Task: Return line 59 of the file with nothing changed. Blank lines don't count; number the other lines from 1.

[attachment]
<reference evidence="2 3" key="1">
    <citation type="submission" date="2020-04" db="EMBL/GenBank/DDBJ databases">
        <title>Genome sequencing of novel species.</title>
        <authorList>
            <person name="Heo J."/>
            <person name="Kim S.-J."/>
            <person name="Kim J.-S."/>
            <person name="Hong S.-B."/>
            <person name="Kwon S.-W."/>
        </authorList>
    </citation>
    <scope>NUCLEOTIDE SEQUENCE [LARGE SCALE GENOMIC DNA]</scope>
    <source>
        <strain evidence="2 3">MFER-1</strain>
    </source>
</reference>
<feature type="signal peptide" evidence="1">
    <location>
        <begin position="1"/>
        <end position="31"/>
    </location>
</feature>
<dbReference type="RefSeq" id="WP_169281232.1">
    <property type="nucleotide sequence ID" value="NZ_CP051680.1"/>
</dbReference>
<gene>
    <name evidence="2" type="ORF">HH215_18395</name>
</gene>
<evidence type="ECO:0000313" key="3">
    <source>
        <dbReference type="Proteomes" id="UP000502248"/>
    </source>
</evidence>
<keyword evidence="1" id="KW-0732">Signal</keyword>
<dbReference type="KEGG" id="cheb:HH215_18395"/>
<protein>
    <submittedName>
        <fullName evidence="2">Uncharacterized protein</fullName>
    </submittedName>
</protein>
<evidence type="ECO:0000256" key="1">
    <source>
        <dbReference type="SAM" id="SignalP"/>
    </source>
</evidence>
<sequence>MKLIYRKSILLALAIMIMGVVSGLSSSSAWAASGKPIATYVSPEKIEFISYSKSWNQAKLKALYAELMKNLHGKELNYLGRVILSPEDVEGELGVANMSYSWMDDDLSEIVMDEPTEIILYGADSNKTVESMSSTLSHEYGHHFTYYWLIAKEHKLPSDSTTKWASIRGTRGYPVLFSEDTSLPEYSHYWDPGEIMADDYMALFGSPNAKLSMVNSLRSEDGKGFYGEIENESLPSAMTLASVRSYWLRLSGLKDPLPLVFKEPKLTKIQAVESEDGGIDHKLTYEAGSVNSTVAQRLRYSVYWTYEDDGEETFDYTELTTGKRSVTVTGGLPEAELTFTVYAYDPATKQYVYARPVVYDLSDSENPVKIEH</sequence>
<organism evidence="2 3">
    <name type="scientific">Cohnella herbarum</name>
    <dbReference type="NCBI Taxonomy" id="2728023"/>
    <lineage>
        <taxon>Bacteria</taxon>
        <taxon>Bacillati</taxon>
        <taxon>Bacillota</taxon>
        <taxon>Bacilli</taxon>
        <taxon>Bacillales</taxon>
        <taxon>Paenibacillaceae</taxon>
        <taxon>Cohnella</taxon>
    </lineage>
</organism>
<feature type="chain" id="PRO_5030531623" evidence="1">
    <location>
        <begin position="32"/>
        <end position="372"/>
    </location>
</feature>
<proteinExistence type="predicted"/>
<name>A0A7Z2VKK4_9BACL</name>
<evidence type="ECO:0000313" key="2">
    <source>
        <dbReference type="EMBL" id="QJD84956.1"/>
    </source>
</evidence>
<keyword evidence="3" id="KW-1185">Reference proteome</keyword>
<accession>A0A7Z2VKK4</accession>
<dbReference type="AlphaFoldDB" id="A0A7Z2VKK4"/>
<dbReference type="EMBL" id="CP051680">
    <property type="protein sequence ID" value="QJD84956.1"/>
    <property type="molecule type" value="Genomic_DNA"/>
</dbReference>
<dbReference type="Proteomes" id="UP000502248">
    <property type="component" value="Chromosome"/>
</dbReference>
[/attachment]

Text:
</organism>